Reviewing the 2013 Shadow Texans

Posted: January 29, 2014 in Uncategorized
Tags: , , , ,

Unfortunately, I never actually got around to doing the 2013 version of this post, but I did make picks that were scribbled down hastily. Part of the deal of helping Football Outsiders Almanac 2013 get out on time is just that I simply lose track of a lot of my life in those summer months. Anyway, here is a review of the picks I wrote down, and how those turned out. But first, backstory!

If you’re unfamiliar with the concept of a shadow draft, it was popularized by John Sickels of Minor League Ball. Essentially, you pick at exactly the spots your team picks in the draft, and you aren’t able to move down or up on your own. It is taken for granted in my version that, due to your general familiarity with the draft process, you are aware of what players are going to be off the board by your next pick. Thus, you don’t get stuck picking someone rounds too early. All other players signed or traded for by the team are at your disposal, and you can’t keep players that leave.

I don’t actually aim to use this as a tool to show how smart I am, or how savvy of a general manager I’d be. I don’t actually think I could do a better job than any general manager given all the things that I don’t know about. I think of this more as a check for what a theoretical “replacement-level” of knowledge about the draft would get you — stuff you can read for a small price, or just general ideas that were known at the time.

(2012), (2011), (2010), (2009)

My team coming into the 2013 draft looked like this:

QB: Matt Schaub, Russell Wilson (2012-3rd), Case Keenum
RB: Arian Foster, Jacquizz Rodgers (2011-5th), Andre Brown (2009-4th)
WR: Andre Johnson, Marvin Jones (2012-6th), Keshawn Martin (2012-4th), Dezmon Briscoe (2010-6th), Lestar Jean
TE: Owen Daniels, replacement-level fodder
OT: Duane Brown, Michael Oher (2009-1st),  Bobby Massie (2012-4th), Andrew Gardner, Ryan Harris
OG: Wade Smith, A.Q. Shipley (2009-7th)
OC: Chris Myers, Matt Tennant (2010-5th)

DE: Geno Atkins (2010-4th), Antonio Smith, Jared Crick (2012-4th), Greg Romeus (2011-7th)
DT: Dan Williams (2010-1st), replacement-level fodder.
OLB: Robert Quinn (2011-1st), Martez Wilson (2011-2nd), Chris Carter (2011-5th), Bryan Braman
ILB: DeMario Davis (2012-3rd), Mark Herzlich (2011-7th)
CB: Johnathan Joseph, Janoris Jenkins (2012-1st), Davon House (2011-4th), Brandon Ghee (2010-3rd), Amari Spievey (2010-2nd)
S: Danieal Manning , Rahim Moore (2011-2nd), Rashad Johnson (2009-3rd), Ed Reed

K: undrafted FA du jour
P: Shane Lechler

So this is what I was working with to begin with, and here are the picks I actually made:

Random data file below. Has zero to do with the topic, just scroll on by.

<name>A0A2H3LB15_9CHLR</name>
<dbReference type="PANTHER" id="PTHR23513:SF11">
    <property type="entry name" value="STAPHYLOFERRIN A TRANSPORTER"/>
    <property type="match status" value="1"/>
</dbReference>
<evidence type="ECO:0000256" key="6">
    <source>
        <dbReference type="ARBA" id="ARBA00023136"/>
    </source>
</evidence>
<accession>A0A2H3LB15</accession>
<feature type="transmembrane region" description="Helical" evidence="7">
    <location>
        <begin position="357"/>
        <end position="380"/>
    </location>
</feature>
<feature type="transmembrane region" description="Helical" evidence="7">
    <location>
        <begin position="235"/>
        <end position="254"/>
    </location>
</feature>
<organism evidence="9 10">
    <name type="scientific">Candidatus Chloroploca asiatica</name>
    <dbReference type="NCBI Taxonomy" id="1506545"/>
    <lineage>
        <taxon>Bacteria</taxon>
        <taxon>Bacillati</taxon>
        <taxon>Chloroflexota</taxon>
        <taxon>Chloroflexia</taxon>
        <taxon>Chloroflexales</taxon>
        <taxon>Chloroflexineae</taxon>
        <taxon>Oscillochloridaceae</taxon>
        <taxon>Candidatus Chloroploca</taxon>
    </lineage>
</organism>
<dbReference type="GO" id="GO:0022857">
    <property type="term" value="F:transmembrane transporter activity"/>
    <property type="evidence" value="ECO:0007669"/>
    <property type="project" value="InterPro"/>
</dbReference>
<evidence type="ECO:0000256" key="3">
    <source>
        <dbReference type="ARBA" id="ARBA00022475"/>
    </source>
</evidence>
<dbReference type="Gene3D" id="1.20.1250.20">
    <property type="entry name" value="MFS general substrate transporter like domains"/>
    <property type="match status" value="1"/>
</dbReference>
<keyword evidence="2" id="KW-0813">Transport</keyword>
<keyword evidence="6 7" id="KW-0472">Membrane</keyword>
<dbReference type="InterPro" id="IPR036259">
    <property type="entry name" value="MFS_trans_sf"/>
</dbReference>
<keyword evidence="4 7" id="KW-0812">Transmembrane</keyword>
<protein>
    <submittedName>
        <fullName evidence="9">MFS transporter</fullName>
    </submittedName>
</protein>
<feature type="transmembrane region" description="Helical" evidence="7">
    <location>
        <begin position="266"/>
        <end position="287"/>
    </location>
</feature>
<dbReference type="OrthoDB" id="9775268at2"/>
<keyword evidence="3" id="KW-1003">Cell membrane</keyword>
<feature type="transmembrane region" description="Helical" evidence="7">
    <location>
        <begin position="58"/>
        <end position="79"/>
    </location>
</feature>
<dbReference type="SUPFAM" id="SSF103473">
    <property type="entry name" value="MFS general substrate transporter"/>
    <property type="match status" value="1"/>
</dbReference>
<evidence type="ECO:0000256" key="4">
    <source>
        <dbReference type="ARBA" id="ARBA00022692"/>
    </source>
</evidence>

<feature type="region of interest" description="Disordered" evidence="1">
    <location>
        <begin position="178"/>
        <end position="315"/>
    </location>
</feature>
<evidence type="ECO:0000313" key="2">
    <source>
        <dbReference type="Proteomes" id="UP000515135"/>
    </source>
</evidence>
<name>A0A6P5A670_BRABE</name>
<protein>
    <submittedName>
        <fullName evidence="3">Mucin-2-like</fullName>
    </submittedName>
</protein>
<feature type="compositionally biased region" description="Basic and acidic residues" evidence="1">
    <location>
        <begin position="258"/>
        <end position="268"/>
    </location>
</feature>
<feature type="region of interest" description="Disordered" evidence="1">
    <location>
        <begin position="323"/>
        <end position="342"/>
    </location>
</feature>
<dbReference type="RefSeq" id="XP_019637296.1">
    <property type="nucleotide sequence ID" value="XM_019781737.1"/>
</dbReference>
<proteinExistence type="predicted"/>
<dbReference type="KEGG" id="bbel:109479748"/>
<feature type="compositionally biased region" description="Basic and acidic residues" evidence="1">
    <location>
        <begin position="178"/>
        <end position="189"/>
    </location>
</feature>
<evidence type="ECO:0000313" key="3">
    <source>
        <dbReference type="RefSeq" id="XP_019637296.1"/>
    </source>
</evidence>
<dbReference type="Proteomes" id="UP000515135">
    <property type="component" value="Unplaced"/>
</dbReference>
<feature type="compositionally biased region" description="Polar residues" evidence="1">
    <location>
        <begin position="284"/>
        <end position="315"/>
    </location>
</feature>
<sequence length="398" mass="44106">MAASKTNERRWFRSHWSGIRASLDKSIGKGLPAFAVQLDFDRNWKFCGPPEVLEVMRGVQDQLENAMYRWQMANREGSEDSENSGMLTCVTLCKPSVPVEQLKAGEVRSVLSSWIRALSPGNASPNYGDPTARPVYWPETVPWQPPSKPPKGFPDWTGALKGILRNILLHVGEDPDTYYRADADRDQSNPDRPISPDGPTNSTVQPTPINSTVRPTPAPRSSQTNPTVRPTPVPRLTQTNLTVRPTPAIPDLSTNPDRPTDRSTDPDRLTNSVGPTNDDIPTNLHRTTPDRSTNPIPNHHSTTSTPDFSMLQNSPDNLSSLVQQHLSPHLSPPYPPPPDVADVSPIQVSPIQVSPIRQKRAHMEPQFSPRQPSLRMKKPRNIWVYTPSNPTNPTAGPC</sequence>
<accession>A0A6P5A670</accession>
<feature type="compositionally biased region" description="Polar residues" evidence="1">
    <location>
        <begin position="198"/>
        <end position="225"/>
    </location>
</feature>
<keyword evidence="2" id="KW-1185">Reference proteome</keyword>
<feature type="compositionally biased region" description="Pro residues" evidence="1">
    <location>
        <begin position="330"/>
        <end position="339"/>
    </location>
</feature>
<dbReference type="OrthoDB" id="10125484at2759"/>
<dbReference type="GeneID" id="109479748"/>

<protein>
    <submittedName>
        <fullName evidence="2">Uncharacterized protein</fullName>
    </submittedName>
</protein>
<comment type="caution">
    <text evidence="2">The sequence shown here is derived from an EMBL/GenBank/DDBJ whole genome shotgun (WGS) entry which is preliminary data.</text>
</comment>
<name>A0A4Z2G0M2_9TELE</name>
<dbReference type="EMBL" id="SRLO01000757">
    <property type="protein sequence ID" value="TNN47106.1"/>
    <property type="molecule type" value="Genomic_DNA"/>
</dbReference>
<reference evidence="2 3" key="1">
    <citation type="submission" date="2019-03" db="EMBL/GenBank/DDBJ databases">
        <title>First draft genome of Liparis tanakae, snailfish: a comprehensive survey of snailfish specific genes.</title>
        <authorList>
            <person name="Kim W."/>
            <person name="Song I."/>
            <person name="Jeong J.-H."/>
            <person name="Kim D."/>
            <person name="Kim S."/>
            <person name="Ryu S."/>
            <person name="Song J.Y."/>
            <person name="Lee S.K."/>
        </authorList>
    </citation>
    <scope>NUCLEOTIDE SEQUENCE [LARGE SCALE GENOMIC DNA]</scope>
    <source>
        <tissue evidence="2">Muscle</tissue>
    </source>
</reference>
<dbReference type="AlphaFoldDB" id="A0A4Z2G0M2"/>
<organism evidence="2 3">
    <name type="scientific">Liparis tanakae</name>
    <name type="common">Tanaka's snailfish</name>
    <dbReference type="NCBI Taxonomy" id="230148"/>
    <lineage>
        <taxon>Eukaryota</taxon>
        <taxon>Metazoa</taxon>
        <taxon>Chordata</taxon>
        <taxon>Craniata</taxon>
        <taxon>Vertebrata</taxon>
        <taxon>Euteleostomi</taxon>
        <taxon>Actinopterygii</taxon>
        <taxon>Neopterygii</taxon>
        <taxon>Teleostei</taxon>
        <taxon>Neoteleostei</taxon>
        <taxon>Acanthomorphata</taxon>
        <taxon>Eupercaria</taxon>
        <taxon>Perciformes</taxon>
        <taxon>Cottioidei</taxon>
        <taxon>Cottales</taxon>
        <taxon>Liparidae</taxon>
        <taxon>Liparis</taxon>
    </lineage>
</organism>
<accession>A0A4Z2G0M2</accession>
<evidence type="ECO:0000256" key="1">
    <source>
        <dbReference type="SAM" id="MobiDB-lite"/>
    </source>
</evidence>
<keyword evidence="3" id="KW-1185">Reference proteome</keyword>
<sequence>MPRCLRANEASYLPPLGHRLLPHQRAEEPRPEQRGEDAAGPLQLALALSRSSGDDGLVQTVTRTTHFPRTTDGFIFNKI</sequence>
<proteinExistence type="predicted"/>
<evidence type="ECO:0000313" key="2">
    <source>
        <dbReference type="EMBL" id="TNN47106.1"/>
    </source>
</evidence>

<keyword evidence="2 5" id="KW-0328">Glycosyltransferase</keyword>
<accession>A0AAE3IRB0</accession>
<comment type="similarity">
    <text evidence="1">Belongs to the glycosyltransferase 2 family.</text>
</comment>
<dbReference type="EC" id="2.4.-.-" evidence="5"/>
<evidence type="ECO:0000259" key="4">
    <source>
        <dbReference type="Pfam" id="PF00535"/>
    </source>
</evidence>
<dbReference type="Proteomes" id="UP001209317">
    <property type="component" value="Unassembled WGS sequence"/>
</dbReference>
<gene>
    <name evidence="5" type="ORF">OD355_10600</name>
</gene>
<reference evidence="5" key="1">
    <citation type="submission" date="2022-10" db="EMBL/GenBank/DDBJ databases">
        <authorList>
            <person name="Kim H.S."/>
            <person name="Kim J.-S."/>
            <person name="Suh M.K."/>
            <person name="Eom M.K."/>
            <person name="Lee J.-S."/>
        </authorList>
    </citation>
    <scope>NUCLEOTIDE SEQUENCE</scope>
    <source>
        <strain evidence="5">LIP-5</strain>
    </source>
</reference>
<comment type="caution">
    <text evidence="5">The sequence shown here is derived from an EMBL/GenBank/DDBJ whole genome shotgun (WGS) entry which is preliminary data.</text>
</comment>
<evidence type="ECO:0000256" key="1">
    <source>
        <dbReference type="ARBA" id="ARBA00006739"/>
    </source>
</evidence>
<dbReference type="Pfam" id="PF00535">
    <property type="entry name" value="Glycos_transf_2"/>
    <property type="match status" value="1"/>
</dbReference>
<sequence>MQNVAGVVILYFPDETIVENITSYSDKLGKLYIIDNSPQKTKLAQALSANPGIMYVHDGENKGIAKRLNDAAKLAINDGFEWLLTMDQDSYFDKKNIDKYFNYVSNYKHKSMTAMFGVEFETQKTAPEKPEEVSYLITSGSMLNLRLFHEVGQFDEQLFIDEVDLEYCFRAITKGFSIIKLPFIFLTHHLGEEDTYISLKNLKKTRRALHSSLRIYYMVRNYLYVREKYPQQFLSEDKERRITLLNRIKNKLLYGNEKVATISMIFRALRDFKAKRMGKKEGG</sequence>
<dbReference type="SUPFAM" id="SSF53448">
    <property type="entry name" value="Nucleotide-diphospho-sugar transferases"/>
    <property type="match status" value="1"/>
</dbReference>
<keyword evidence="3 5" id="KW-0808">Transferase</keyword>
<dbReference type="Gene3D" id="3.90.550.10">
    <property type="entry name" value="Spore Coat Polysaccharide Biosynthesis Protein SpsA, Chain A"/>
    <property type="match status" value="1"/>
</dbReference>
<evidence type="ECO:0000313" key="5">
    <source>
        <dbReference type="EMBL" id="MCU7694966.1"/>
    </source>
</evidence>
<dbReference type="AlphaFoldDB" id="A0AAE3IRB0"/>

2013 – 1st round, 27th overall — Texans selected WR DeAndre Hopkins, I selected WR Cordarrelle Patterson

I really like the DeAndre Hopkins pick, and I thought it made a lot of sense in terms of selecting the receiver I thought would be able to contribute immediately. That pick was all about optimizing Houston’s window as a championship contender, and I think Hopkins has a very good chance of being a good receiver in the league for a long time.

But … I think Cordarrelle Patterson has the tools to be a superstar. And when I’m sitting lower in the draft than I’d like to be, I will always prioritize stabbing at a guy who could completely change the way things operate for the franchise. Thanks to Marvin Jones having a breakout year, it turned out the Shadow Texans didn’t really need Patterson to be an immediate contributor, but I’d like to think we would have found a few ways to use him that Leslie Frazier didn’t. And of course, he would immediately make Keshawn Martin’s Adventures in Returning Kicks (TM) irrelevant, which is an added benefit.

Looking purely at pro-football-reference’s AV, Patterson was one of the better choices I could have made. Other guys who piled up eight or more AV include Geno Smith, Alec Ogletree, Kiko Alonso, Travis Frederick, and Le’Veon Bell. If I had to pick someone, I’d say that Jamie Collins has the best future of anyone from 27 to 57 not named Patterson despite his middling AV. Justin Hunter is also a guy I could see blossoming into a star down the line.  Alonso had a better year than Ogletree in my estimation, and it would’ve been nice to have him and Keenan Allen instead of Patterson, but all-and-all this could have gone much worse.

2013 – 2nd round, 57th overall — Texans selected S D.J. Swearinger, I selected TE Jordan Reed